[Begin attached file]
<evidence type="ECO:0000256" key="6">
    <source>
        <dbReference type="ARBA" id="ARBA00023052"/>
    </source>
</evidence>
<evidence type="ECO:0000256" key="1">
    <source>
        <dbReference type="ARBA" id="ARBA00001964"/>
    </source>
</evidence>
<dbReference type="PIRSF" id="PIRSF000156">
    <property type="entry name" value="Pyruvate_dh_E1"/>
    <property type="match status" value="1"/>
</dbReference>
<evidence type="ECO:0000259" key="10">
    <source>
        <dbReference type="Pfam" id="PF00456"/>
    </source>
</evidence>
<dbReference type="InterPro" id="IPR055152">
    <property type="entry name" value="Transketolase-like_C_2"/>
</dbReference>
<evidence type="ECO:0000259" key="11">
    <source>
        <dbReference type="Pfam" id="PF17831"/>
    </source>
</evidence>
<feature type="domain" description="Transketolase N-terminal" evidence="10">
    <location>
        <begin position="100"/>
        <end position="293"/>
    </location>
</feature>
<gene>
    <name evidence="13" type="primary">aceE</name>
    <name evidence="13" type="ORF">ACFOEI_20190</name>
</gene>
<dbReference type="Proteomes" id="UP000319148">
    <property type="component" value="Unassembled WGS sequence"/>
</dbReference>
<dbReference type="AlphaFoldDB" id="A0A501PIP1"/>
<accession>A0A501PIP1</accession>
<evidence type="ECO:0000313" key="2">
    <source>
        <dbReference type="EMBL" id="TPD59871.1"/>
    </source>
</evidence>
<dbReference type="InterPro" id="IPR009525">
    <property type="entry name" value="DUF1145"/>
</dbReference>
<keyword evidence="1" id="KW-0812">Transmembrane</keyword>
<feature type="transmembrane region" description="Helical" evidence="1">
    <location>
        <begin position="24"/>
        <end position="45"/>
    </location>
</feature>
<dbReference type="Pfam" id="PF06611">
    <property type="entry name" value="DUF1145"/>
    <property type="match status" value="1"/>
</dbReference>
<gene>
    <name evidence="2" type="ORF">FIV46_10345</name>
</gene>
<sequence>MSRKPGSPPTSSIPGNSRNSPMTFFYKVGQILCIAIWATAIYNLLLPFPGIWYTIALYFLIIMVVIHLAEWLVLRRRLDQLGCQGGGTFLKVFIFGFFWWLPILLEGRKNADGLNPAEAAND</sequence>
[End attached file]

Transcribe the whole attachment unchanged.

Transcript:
<evidence type="ECO:0000256" key="6">
    <source>
        <dbReference type="ARBA" id="ARBA00023052"/>
    </source>
</evidence>
<evidence type="ECO:0000256" key="1">
    <source>
        <dbReference type="ARBA" id="ARBA00001964"/>
    </source>
</evidence>
<dbReference type="PIRSF" id="PIRSF000156">
    <property type="entry name" value="Pyruvate_dh_E1"/>
    <property type="match status" value="1"/>
</dbReference>
<evidence type="ECO:0000259" key="10">
    <source>
        <dbReference type="Pfam" id="PF00456"/>
    </source>
</evidence>
<dbReference type="InterPro" id="IPR055152">
    <property type="entry name" value="Transketolase-like_C_2"/>
</dbReference>
<evidence type="ECO:0000259" key="11">
    <source>
        <dbReference type="Pfam" id="PF17831"/>
    </source>
</evidence>
<feature type="domain" description="Transketolase N-terminal" evidence="10">
    <location>
        <begin position="100"/>
        <end position="293"/>
    </location>
</feature>
<gene>
    <name evidence="13" type="primary">aceE</name>
    <name evidence="13" type="ORF">ACFOEI_20190</name>
</gene>
<dbReference type="Proteomes" id="UP000319148">
    <property type="component" value="Unassembled WGS sequence"/>
</dbReference>
<dbReference type="AlphaFoldDB" id="A0A501PIP1"/>
<accession>A0A501PIP1</accession>
<evidence type="ECO:0000313" key="2">
    <source>
        <dbReference type="EMBL" id="TPD59871.1"/>
    </source>
</evidence>
<dbReference type="InterPro" id="IPR009525">
    <property type="entry name" value="DUF1145"/>
</dbReference>
<keyword evidence="1" id="KW-0812">Transmembrane</keyword>
<feature type="transmembrane region" description="Helical" evidence="1">
    <location>
        <begin position="24"/>
        <end position="45"/>
    </location>
</feature>
<dbReference type="Pfam" id="PF06611">
    <property type="entry name" value="DUF1145"/>
    <property type="match status" value="1"/>
</dbReference>
<gene>
    <name evidence="2" type="ORF">FIV46_10345</name>
</gene>
<sequence>MSRKPGSPPTSSIPGNSRNSPMTFFYKVGQILCIAIWATAIYNLLLPFPGIWYTIALYFLIIMVVIHLAEWLVLRRRLDQLGCQGGGTFLKVFIFGFFWWLPILLEGRKNADGLNPAEAAND</sequence>